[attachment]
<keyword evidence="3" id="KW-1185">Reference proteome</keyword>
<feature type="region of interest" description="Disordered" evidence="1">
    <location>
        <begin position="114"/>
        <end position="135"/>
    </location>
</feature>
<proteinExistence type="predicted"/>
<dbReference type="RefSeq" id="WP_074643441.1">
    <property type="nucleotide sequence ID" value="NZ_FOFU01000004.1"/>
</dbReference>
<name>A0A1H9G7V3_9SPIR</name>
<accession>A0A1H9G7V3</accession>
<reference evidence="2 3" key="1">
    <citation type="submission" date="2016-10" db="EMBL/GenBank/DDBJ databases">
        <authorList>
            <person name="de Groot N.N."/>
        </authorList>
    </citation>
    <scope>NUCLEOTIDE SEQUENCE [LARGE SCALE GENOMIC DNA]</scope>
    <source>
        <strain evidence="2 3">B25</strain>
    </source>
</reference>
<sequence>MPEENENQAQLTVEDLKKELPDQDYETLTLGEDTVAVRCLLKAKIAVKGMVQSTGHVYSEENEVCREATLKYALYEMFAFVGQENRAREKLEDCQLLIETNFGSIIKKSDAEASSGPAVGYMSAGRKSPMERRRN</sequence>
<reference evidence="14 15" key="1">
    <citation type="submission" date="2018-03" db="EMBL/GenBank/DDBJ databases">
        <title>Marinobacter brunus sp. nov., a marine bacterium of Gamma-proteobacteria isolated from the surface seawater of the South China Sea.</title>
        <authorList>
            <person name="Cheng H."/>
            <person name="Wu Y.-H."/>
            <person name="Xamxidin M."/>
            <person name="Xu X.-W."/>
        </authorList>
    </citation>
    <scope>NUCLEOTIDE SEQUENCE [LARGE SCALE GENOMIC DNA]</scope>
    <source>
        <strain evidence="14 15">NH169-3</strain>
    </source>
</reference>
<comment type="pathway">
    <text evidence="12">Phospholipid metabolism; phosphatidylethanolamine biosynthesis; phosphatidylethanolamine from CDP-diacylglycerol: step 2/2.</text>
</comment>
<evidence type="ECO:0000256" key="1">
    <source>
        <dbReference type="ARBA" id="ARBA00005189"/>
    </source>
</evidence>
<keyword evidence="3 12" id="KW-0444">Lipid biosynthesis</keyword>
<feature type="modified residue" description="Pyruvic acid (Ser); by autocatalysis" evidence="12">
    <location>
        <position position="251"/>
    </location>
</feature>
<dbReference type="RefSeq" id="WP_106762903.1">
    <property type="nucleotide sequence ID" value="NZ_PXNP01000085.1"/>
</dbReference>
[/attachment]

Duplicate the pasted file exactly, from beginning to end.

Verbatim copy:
<keyword evidence="3" id="KW-1185">Reference proteome</keyword>
<feature type="region of interest" description="Disordered" evidence="1">
    <location>
        <begin position="114"/>
        <end position="135"/>
    </location>
</feature>
<proteinExistence type="predicted"/>
<dbReference type="RefSeq" id="WP_074643441.1">
    <property type="nucleotide sequence ID" value="NZ_FOFU01000004.1"/>
</dbReference>
<name>A0A1H9G7V3_9SPIR</name>
<accession>A0A1H9G7V3</accession>
<reference evidence="2 3" key="1">
    <citation type="submission" date="2016-10" db="EMBL/GenBank/DDBJ databases">
        <authorList>
            <person name="de Groot N.N."/>
        </authorList>
    </citation>
    <scope>NUCLEOTIDE SEQUENCE [LARGE SCALE GENOMIC DNA]</scope>
    <source>
        <strain evidence="2 3">B25</strain>
    </source>
</reference>
<sequence>MPEENENQAQLTVEDLKKELPDQDYETLTLGEDTVAVRCLLKAKIAVKGMVQSTGHVYSEENEVCREATLKYALYEMFAFVGQENRAREKLEDCQLLIETNFGSIIKKSDAEASSGPAVGYMSAGRKSPMERRRN</sequence>
<reference evidence="14 15" key="1">
    <citation type="submission" date="2018-03" db="EMBL/GenBank/DDBJ databases">
        <title>Marinobacter brunus sp. nov., a marine bacterium of Gamma-proteobacteria isolated from the surface seawater of the South China Sea.</title>
        <authorList>
            <person name="Cheng H."/>
            <person name="Wu Y.-H."/>
            <person name="Xamxidin M."/>
            <person name="Xu X.-W."/>
        </authorList>
    </citation>
    <scope>NUCLEOTIDE SEQUENCE [LARGE SCALE GENOMIC DNA]</scope>
    <source>
        <strain evidence="14 15">NH169-3</strain>
    </source>
</reference>
<comment type="pathway">
    <text evidence="12">Phospholipid metabolism; phosphatidylethanolamine biosynthesis; phosphatidylethanolamine from CDP-diacylglycerol: step 2/2.</text>
</comment>
<evidence type="ECO:0000256" key="1">
    <source>
        <dbReference type="ARBA" id="ARBA00005189"/>
    </source>
</evidence>
<keyword evidence="3 12" id="KW-0444">Lipid biosynthesis</keyword>
<feature type="modified residue" description="Pyruvic acid (Ser); by autocatalysis" evidence="12">
    <location>
        <position position="251"/>
    </location>
</feature>
<dbReference type="RefSeq" id="WP_106762903.1">
    <property type="nucleotide sequence ID" value="NZ_PXNP01000085.1"/>
</dbReference>